Founded in 1928 as The Heston Ratepayer’s Association
Below are some images now of The Hermitage since the fire
The house has been variously called and documented under both names . Curiously local people still use them interchangeably. It's earliest record appears on Moses Glovers's map of the 'Manor or Isleworth-Syon' in 1635. It is the oldest house in Heston and is listed by English Heritage principally because it is the sole surviving Medieval Hall House of the area.
Our earliest known owner is one Robert Beale, a Yeoman. By good fortune all leases and deeds have survived on vellum since 1765 and then will be a certain trust on the keeper to respect that in continuum.
The house and lands were the copyhold of Heston Manor which itself came under the ownership of the Osterley Park Estate and owned since the early 19th Century by the Earl of Jersey.
In the early 1800's Lieutenant-General Charles Neville of the royal Artillery owned the "Hermitage". He was first commissioned as a Lieutenant in 1779 and progressed to Captain in 1790, Major in 1803, Major General 1813, and Lt General in 1825. He actually died in the house in 1826 but curiously was not buried in the Norman Church, St Leonards as would have been expected. His wife continued her life there until 1849.
Gentlemen landowners and proffesional men (such as solicitors) took ownership until 1903 when it was sold by Rt.Hon Victor Albert Child Villiers, the 7th Earl of Jersey to a Charles Frederick Gill.
1910 saw it revert to the "Thatched House" and became the home of the revered and renowned Icelandic poet, Einar Bendediktssen. His biography by Gudjon Fredrikkson was published in Iceland in 1999. The research brought him to the property and several photographs of it appear in the book along with the story of his life there. The stables where he kept his Icelandic ponies remain in use.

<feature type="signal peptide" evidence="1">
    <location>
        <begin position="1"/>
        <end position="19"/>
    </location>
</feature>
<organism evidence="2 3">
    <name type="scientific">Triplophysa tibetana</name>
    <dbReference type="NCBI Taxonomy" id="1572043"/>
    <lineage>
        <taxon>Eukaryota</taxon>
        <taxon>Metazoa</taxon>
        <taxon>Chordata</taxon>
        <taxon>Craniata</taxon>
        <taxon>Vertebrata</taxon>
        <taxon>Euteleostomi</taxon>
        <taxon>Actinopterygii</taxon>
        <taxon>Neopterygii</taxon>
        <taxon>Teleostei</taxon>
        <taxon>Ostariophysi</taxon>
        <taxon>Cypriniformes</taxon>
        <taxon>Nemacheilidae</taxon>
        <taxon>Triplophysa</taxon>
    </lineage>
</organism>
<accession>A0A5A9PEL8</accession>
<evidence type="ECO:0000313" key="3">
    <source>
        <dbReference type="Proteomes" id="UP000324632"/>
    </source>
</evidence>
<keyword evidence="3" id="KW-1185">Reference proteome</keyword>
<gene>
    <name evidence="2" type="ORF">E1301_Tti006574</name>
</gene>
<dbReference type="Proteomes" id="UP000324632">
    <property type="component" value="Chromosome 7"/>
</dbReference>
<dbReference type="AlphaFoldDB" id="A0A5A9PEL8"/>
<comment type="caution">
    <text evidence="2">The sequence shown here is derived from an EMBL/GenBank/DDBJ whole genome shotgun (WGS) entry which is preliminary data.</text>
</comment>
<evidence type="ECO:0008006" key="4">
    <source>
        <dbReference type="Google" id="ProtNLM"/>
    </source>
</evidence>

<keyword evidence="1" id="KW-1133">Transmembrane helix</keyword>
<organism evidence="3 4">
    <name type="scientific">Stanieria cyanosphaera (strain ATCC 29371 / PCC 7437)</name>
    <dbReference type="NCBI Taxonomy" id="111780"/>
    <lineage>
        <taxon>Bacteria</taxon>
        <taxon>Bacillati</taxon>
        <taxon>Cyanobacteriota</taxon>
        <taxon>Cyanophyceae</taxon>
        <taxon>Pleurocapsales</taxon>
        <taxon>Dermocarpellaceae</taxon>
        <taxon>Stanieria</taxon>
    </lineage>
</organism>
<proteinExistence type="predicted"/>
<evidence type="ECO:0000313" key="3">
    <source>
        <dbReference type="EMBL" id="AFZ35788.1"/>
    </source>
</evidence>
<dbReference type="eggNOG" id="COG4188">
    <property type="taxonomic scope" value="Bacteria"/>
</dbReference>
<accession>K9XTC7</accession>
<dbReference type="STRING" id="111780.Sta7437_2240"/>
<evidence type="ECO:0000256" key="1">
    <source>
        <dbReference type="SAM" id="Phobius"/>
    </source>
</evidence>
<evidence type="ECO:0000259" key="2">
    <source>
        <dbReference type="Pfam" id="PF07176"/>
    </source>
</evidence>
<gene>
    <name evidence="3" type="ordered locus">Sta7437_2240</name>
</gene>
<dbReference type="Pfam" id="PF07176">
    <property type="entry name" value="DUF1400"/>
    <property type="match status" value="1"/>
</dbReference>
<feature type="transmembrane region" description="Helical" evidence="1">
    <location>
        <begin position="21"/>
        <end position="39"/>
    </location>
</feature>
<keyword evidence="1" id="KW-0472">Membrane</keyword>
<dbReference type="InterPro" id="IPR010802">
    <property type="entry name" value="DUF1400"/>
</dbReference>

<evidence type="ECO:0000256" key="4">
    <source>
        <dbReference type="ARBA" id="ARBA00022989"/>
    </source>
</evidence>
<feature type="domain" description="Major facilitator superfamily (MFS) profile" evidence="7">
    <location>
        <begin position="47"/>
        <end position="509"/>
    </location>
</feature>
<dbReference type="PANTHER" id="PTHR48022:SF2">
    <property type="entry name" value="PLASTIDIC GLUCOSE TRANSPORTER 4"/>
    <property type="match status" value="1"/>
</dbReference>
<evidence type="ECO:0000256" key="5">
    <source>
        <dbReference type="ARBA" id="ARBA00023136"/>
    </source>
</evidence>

In 1952 Mr. J. Michael Ostrowski, a Civil Engineer and former soldier responsible for some remarkable global structures (including the metal overpass at the Hogarth Roundabout) lived with his wife Jean and daughter Janina. Janina Imman represented her ward of 'Heston East' as a Councillor at the age of 24. She was pleased to entertain the Icelandic Ambassador following her father's death in 2000.
I am indebted to the research of Andrea Cameron, former Borough Librarian and a respected authority on the history of Heston and it's environs. Whilst every possible care was taken she cannot accept legal responsibilty for content.
A Short History
"The Hermitage" or "Thatched House"
Sutton, now Heston
The Hermitage as described by English Heritage
The "Hermitage" is a detached, thatched roof house listed as a grade 11 building in 1995:
House: Probably 15th Century with 19th Century additions. Two principal ranges aligned to produce a "T" shaped plan. Third brick range to east. E-W range comprises of a 3 bay house, probably 15th century, with original low eaves and full hip at each end of a steeply pitched roof. the roof is thatched. Exterior walled in rough cast cement render. North elevation refronted in early 19th Century with mock framing and three open-headed windows at first floor level. The second range, aligned N-S and adjoining the early range in its south side, dates from early 19th century. Two storey with attic. Entrance porch on west side with imported medievel carved door. Third small brick range to east propably early 19th Century.
Interior: Early range, clasped purlin roof with collars and wind braces, with smoke blackened rafters over hall. At first floor level, timber framed partition wall continues through the roof space up to a ridge to seperate chamber from open hall at west end. Also at first floor level, west end, a row of empty mortices in the exposed soffit of the girding beam, which shows that the external walls were originally close studded; and a socket for diamond-mullion, which marks the position of an early window opening. The house is listed principaly for the special interest of the medieval hall house.